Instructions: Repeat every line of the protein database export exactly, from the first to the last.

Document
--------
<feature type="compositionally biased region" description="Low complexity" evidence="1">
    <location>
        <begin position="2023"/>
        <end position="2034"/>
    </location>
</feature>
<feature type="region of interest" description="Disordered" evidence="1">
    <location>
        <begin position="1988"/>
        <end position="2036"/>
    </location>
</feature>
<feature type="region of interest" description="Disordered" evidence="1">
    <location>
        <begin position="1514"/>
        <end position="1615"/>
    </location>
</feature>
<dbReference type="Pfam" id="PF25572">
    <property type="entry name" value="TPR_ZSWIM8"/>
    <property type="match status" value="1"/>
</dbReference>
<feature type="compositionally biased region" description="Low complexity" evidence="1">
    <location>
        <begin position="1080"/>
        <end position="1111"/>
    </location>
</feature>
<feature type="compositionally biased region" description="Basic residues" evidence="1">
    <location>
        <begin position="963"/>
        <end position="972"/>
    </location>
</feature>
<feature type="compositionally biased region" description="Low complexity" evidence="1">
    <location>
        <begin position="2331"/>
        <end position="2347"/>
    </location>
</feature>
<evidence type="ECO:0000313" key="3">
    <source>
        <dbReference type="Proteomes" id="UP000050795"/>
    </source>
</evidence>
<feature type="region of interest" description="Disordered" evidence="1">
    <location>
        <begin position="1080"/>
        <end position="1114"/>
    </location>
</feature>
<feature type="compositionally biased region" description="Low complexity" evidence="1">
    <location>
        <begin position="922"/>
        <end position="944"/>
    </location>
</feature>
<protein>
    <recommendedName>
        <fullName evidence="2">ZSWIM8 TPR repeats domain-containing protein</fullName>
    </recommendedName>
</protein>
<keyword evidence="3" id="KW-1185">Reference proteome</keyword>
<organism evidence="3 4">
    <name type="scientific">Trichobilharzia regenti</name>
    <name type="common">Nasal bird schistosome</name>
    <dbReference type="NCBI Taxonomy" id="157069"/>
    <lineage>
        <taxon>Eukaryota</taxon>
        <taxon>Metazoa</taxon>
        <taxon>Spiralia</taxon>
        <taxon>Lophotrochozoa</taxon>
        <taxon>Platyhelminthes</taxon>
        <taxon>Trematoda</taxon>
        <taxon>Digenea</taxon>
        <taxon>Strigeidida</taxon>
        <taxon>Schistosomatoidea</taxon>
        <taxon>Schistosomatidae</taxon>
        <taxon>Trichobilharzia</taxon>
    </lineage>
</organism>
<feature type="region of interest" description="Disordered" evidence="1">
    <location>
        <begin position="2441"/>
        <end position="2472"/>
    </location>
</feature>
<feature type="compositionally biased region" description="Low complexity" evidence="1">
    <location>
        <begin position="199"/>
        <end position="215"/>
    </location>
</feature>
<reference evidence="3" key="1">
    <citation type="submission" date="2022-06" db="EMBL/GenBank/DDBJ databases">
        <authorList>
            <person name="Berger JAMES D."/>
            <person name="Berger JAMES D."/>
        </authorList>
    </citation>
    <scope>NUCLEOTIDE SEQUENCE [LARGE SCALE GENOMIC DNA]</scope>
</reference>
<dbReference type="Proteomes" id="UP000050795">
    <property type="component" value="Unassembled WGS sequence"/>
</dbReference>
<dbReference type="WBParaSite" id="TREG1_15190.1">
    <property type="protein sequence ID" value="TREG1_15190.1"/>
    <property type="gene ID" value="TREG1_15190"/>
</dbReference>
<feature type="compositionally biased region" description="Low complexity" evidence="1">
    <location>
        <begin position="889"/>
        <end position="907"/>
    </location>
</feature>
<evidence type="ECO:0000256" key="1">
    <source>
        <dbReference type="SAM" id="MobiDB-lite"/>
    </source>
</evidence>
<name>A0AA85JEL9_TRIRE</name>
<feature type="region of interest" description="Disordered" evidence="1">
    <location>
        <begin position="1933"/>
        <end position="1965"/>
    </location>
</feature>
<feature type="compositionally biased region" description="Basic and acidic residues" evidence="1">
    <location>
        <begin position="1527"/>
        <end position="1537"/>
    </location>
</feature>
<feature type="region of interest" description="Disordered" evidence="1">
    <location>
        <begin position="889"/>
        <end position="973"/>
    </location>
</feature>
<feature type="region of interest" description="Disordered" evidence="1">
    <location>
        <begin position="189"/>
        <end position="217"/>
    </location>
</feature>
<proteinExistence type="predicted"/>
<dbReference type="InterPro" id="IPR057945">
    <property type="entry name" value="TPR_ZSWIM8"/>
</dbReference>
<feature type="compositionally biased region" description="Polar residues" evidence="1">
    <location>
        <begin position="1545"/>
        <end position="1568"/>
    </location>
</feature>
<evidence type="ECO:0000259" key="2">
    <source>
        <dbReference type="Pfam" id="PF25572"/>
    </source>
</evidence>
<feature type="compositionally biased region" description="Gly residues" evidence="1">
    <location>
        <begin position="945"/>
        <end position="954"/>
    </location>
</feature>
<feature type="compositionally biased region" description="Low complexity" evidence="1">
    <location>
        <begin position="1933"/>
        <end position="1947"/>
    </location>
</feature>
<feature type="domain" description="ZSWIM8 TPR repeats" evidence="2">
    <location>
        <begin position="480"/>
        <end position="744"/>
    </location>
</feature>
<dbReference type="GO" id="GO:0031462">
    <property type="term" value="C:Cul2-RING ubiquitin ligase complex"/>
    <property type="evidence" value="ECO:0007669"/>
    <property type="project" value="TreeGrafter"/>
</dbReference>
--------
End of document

<feature type="compositionally biased region" description="Low complexity" evidence="1">
    <location>
        <begin position="2023"/>
        <end position="2034"/>
    </location>
</feature>
<feature type="region of interest" description="Disordered" evidence="1">
    <location>
        <begin position="1988"/>
        <end position="2036"/>
    </location>
</feature>
<feature type="region of interest" description="Disordered" evidence="1">
    <location>
        <begin position="1514"/>
        <end position="1615"/>
    </location>
</feature>
<dbReference type="Pfam" id="PF25572">
    <property type="entry name" value="TPR_ZSWIM8"/>
    <property type="match status" value="1"/>
</dbReference>
<feature type="compositionally biased region" description="Low complexity" evidence="1">
    <location>
        <begin position="1080"/>
        <end position="1111"/>
    </location>
</feature>
<feature type="compositionally biased region" description="Basic residues" evidence="1">
    <location>
        <begin position="963"/>
        <end position="972"/>
    </location>
</feature>
<feature type="compositionally biased region" description="Low complexity" evidence="1">
    <location>
        <begin position="2331"/>
        <end position="2347"/>
    </location>
</feature>
<evidence type="ECO:0000313" key="3">
    <source>
        <dbReference type="Proteomes" id="UP000050795"/>
    </source>
</evidence>
<feature type="region of interest" description="Disordered" evidence="1">
    <location>
        <begin position="1080"/>
        <end position="1114"/>
    </location>
</feature>
<feature type="compositionally biased region" description="Low complexity" evidence="1">
    <location>
        <begin position="922"/>
        <end position="944"/>
    </location>
</feature>
<protein>
    <recommendedName>
        <fullName evidence="2">ZSWIM8 TPR repeats domain-containing protein</fullName>
    </recommendedName>
</protein>
<keyword evidence="3" id="KW-1185">Reference proteome</keyword>
<organism evidence="3 4">
    <name type="scientific">Trichobilharzia regenti</name>
    <name type="common">Nasal bird schistosome</name>
    <dbReference type="NCBI Taxonomy" id="157069"/>
    <lineage>
        <taxon>Eukaryota</taxon>
        <taxon>Metazoa</taxon>
        <taxon>Spiralia</taxon>
        <taxon>Lophotrochozoa</taxon>
        <taxon>Platyhelminthes</taxon>
        <taxon>Trematoda</taxon>
        <taxon>Digenea</taxon>
        <taxon>Strigeidida</taxon>
        <taxon>Schistosomatoidea</taxon>
        <taxon>Schistosomatidae</taxon>
        <taxon>Trichobilharzia</taxon>
    </lineage>
</organism>
<feature type="region of interest" description="Disordered" evidence="1">
    <location>
        <begin position="2441"/>
        <end position="2472"/>
    </location>
</feature>
<feature type="compositionally biased region" description="Low complexity" evidence="1">
    <location>
        <begin position="199"/>
        <end position="215"/>
    </location>
</feature>
<reference evidence="3" key="1">
    <citation type="submission" date="2022-06" db="EMBL/GenBank/DDBJ databases">
        <authorList>
            <person name="Berger JAMES D."/>
            <person name="Berger JAMES D."/>
        </authorList>
    </citation>
    <scope>NUCLEOTIDE SEQUENCE [LARGE SCALE GENOMIC DNA]</scope>
</reference>
<dbReference type="Proteomes" id="UP000050795">
    <property type="component" value="Unassembled WGS sequence"/>
</dbReference>
<dbReference type="WBParaSite" id="TREG1_15190.1">
    <property type="protein sequence ID" value="TREG1_15190.1"/>
    <property type="gene ID" value="TREG1_15190"/>
</dbReference>
<feature type="compositionally biased region" description="Low complexity" evidence="1">
    <location>
        <begin position="889"/>
        <end position="907"/>
    </location>
</feature>
<evidence type="ECO:0000256" key="1">
    <source>
        <dbReference type="SAM" id="MobiDB-lite"/>
    </source>
</evidence>
<name>A0AA85JEL9_TRIRE</name>
<feature type="region of interest" description="Disordered" evidence="1">
    <location>
        <begin position="1933"/>
        <end position="1965"/>
    </location>
</feature>
<feature type="compositionally biased region" description="Basic and acidic residues" evidence="1">
    <location>
        <begin position="1527"/>
        <end position="1537"/>
    </location>
</feature>
<feature type="region of interest" description="Disordered" evidence="1">
    <location>
        <begin position="889"/>
        <end position="973"/>
    </location>
</feature>
<feature type="region of interest" description="Disordered" evidence="1">
    <location>
        <begin position="189"/>
        <end position="217"/>
    </location>
</feature>
<proteinExistence type="predicted"/>
<dbReference type="InterPro" id="IPR057945">
    <property type="entry name" value="TPR_ZSWIM8"/>
</dbReference>
<feature type="compositionally biased region" description="Polar residues" evidence="1">
    <location>
        <begin position="1545"/>
        <end position="1568"/>
    </location>
</feature>
<evidence type="ECO:0000259" key="2">
    <source>
        <dbReference type="Pfam" id="PF25572"/>
    </source>
</evidence>
<feature type="compositionally biased region" description="Gly residues" evidence="1">
    <location>
        <begin position="945"/>
        <end position="954"/>
    </location>
</feature>
<feature type="compositionally biased region" description="Low complexity" evidence="1">
    <location>
        <begin position="1933"/>
        <end position="1947"/>
    </location>
</feature>
<feature type="domain" description="ZSWIM8 TPR repeats" evidence="2">
    <location>
        <begin position="480"/>
        <end position="744"/>
    </location>
</feature>
<dbReference type="GO" id="GO:0031462">
    <property type="term" value="C:Cul2-RING ubiquitin ligase complex"/>
    <property type="evidence" value="ECO:0007669"/>
    <property type="project" value="TreeGrafter"/>
</dbReference>